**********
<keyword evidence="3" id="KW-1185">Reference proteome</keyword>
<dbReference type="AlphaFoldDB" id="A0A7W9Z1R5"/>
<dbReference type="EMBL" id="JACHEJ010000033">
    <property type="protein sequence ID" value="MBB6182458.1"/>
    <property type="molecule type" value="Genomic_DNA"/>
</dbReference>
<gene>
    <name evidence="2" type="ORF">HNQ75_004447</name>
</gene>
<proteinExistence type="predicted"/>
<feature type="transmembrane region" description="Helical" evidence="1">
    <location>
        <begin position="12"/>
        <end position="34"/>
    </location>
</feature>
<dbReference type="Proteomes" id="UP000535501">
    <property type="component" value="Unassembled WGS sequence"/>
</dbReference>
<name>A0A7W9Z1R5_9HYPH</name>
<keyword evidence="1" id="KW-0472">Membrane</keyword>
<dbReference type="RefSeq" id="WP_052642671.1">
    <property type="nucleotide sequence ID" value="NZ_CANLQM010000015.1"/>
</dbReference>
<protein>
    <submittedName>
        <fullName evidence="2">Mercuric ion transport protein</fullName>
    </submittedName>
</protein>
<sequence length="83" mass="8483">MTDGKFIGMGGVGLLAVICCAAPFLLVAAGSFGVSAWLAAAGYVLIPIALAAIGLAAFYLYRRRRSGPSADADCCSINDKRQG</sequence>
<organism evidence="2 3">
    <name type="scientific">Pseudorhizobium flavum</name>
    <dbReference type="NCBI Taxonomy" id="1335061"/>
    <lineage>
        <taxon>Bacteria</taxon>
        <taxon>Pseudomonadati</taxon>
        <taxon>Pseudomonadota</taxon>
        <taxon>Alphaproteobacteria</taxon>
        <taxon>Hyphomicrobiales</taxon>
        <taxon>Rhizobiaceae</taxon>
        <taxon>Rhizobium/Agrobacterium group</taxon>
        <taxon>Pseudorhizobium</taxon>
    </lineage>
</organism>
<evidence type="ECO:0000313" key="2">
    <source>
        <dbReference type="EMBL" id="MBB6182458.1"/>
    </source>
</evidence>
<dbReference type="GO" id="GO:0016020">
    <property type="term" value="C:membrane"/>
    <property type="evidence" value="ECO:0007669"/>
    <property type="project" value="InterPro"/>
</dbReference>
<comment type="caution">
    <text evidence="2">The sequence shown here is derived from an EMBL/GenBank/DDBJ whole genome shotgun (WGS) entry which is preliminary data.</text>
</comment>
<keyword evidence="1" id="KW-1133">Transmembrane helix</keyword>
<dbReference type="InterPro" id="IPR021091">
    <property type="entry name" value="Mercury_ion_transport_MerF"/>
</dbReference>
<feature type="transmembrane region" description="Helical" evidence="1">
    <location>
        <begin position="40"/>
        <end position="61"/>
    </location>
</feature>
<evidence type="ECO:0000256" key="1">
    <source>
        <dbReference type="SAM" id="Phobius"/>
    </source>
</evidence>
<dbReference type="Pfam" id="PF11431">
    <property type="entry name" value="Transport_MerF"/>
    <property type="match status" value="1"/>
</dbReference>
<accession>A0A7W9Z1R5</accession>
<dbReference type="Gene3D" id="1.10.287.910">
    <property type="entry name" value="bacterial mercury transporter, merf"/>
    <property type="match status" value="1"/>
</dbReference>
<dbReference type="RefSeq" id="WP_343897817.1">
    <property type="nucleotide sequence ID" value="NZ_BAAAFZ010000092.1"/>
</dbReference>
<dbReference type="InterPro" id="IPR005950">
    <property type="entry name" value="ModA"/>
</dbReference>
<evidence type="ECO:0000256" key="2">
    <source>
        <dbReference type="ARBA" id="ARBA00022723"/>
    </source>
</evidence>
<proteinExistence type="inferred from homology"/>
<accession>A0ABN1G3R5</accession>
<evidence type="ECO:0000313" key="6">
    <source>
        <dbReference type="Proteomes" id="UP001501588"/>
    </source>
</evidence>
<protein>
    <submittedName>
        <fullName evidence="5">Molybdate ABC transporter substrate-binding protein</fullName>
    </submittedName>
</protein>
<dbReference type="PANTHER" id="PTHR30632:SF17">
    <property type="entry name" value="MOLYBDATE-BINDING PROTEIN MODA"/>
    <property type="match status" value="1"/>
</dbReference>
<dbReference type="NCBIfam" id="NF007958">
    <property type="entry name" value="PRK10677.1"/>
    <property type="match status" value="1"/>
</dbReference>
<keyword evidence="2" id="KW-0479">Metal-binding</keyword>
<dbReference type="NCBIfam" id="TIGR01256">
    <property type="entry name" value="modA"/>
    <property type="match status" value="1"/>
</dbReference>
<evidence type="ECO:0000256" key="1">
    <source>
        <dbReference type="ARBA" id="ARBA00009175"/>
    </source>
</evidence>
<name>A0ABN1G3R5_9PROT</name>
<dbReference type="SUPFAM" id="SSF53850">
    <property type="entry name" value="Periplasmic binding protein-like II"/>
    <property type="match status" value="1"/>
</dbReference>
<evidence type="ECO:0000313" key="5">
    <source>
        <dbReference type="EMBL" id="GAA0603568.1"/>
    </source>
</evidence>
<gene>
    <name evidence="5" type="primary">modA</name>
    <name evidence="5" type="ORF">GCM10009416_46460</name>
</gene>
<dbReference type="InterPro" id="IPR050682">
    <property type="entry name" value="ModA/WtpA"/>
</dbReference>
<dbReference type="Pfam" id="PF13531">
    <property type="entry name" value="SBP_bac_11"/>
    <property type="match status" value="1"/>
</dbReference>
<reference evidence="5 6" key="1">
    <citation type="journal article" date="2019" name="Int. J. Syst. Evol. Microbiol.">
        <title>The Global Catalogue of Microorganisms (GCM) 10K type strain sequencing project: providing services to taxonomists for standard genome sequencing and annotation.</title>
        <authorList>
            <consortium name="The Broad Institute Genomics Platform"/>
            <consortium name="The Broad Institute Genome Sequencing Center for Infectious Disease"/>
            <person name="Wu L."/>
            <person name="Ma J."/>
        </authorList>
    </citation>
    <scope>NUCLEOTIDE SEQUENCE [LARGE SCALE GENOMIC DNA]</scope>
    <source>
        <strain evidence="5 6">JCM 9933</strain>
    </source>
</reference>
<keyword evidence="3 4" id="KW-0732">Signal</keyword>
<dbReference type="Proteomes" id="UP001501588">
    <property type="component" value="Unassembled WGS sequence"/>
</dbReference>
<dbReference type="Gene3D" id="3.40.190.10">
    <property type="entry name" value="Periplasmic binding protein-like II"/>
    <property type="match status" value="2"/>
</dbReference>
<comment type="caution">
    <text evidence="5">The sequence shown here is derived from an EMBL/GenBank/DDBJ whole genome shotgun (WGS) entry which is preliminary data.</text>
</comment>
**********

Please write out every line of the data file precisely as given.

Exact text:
<keyword evidence="3" id="KW-1185">Reference proteome</keyword>
<dbReference type="AlphaFoldDB" id="A0A7W9Z1R5"/>
<dbReference type="EMBL" id="JACHEJ010000033">
    <property type="protein sequence ID" value="MBB6182458.1"/>
    <property type="molecule type" value="Genomic_DNA"/>
</dbReference>
<gene>
    <name evidence="2" type="ORF">HNQ75_004447</name>
</gene>
<proteinExistence type="predicted"/>
<feature type="transmembrane region" description="Helical" evidence="1">
    <location>
        <begin position="12"/>
        <end position="34"/>
    </location>
</feature>
<dbReference type="Proteomes" id="UP000535501">
    <property type="component" value="Unassembled WGS sequence"/>
</dbReference>
<name>A0A7W9Z1R5_9HYPH</name>
<keyword evidence="1" id="KW-0472">Membrane</keyword>
<dbReference type="RefSeq" id="WP_052642671.1">
    <property type="nucleotide sequence ID" value="NZ_CANLQM010000015.1"/>
</dbReference>
<protein>
    <submittedName>
        <fullName evidence="2">Mercuric ion transport protein</fullName>
    </submittedName>
</protein>
<sequence length="83" mass="8483">MTDGKFIGMGGVGLLAVICCAAPFLLVAAGSFGVSAWLAAAGYVLIPIALAAIGLAAFYLYRRRRSGPSADADCCSINDKRQG</sequence>
<organism evidence="2 3">
    <name type="scientific">Pseudorhizobium flavum</name>
    <dbReference type="NCBI Taxonomy" id="1335061"/>
    <lineage>
        <taxon>Bacteria</taxon>
        <taxon>Pseudomonadati</taxon>
        <taxon>Pseudomonadota</taxon>
        <taxon>Alphaproteobacteria</taxon>
        <taxon>Hyphomicrobiales</taxon>
        <taxon>Rhizobiaceae</taxon>
        <taxon>Rhizobium/Agrobacterium group</taxon>
        <taxon>Pseudorhizobium</taxon>
    </lineage>
</organism>
<evidence type="ECO:0000313" key="2">
    <source>
        <dbReference type="EMBL" id="MBB6182458.1"/>
    </source>
</evidence>
<dbReference type="GO" id="GO:0016020">
    <property type="term" value="C:membrane"/>
    <property type="evidence" value="ECO:0007669"/>
    <property type="project" value="InterPro"/>
</dbReference>
<comment type="caution">
    <text evidence="2">The sequence shown here is derived from an EMBL/GenBank/DDBJ whole genome shotgun (WGS) entry which is preliminary data.</text>
</comment>
<keyword evidence="1" id="KW-1133">Transmembrane helix</keyword>
<dbReference type="InterPro" id="IPR021091">
    <property type="entry name" value="Mercury_ion_transport_MerF"/>
</dbReference>
<feature type="transmembrane region" description="Helical" evidence="1">
    <location>
        <begin position="40"/>
        <end position="61"/>
    </location>
</feature>
<evidence type="ECO:0000256" key="1">
    <source>
        <dbReference type="SAM" id="Phobius"/>
    </source>
</evidence>
<dbReference type="Pfam" id="PF11431">
    <property type="entry name" value="Transport_MerF"/>
    <property type="match status" value="1"/>
</dbReference>
<accession>A0A7W9Z1R5</accession>
<dbReference type="Gene3D" id="1.10.287.910">
    <property type="entry name" value="bacterial mercury transporter, merf"/>
    <property type="match status" value="1"/>
</dbReference>
<dbReference type="RefSeq" id="WP_343897817.1">
    <property type="nucleotide sequence ID" value="NZ_BAAAFZ010000092.1"/>
</dbReference>
<dbReference type="InterPro" id="IPR005950">
    <property type="entry name" value="ModA"/>
</dbReference>
<evidence type="ECO:0000256" key="2">
    <source>
        <dbReference type="ARBA" id="ARBA00022723"/>
    </source>
</evidence>
<proteinExistence type="inferred from homology"/>
<accession>A0ABN1G3R5</accession>
<evidence type="ECO:0000313" key="6">
    <source>
        <dbReference type="Proteomes" id="UP001501588"/>
    </source>
</evidence>
<protein>
    <submittedName>
        <fullName evidence="5">Molybdate ABC transporter substrate-binding protein</fullName>
    </submittedName>
</protein>
<dbReference type="PANTHER" id="PTHR30632:SF17">
    <property type="entry name" value="MOLYBDATE-BINDING PROTEIN MODA"/>
    <property type="match status" value="1"/>
</dbReference>
<dbReference type="NCBIfam" id="NF007958">
    <property type="entry name" value="PRK10677.1"/>
    <property type="match status" value="1"/>
</dbReference>
<keyword evidence="2" id="KW-0479">Metal-binding</keyword>
<dbReference type="NCBIfam" id="TIGR01256">
    <property type="entry name" value="modA"/>
    <property type="match status" value="1"/>
</dbReference>
<evidence type="ECO:0000256" key="1">
    <source>
        <dbReference type="ARBA" id="ARBA00009175"/>
    </source>
</evidence>
<name>A0ABN1G3R5_9PROT</name>
<dbReference type="SUPFAM" id="SSF53850">
    <property type="entry name" value="Periplasmic binding protein-like II"/>
    <property type="match status" value="1"/>
</dbReference>
<evidence type="ECO:0000313" key="5">
    <source>
        <dbReference type="EMBL" id="GAA0603568.1"/>
    </source>
</evidence>
<gene>
    <name evidence="5" type="primary">modA</name>
    <name evidence="5" type="ORF">GCM10009416_46460</name>
</gene>
<dbReference type="InterPro" id="IPR050682">
    <property type="entry name" value="ModA/WtpA"/>
</dbReference>
<dbReference type="Pfam" id="PF13531">
    <property type="entry name" value="SBP_bac_11"/>
    <property type="match status" value="1"/>
</dbReference>
<reference evidence="5 6" key="1">
    <citation type="journal article" date="2019" name="Int. J. Syst. Evol. Microbiol.">
        <title>The Global Catalogue of Microorganisms (GCM) 10K type strain sequencing project: providing services to taxonomists for standard genome sequencing and annotation.</title>
        <authorList>
            <consortium name="The Broad Institute Genomics Platform"/>
            <consortium name="The Broad Institute Genome Sequencing Center for Infectious Disease"/>
            <person name="Wu L."/>
            <person name="Ma J."/>
        </authorList>
    </citation>
    <scope>NUCLEOTIDE SEQUENCE [LARGE SCALE GENOMIC DNA]</scope>
    <source>
        <strain evidence="5 6">JCM 9933</strain>
    </source>
</reference>
<keyword evidence="3 4" id="KW-0732">Signal</keyword>
<dbReference type="Proteomes" id="UP001501588">
    <property type="component" value="Unassembled WGS sequence"/>
</dbReference>
<dbReference type="Gene3D" id="3.40.190.10">
    <property type="entry name" value="Periplasmic binding protein-like II"/>
    <property type="match status" value="2"/>
</dbReference>
<comment type="caution">
    <text evidence="5">The sequence shown here is derived from an EMBL/GenBank/DDBJ whole genome shotgun (WGS) entry which is preliminary data.</text>
</comment>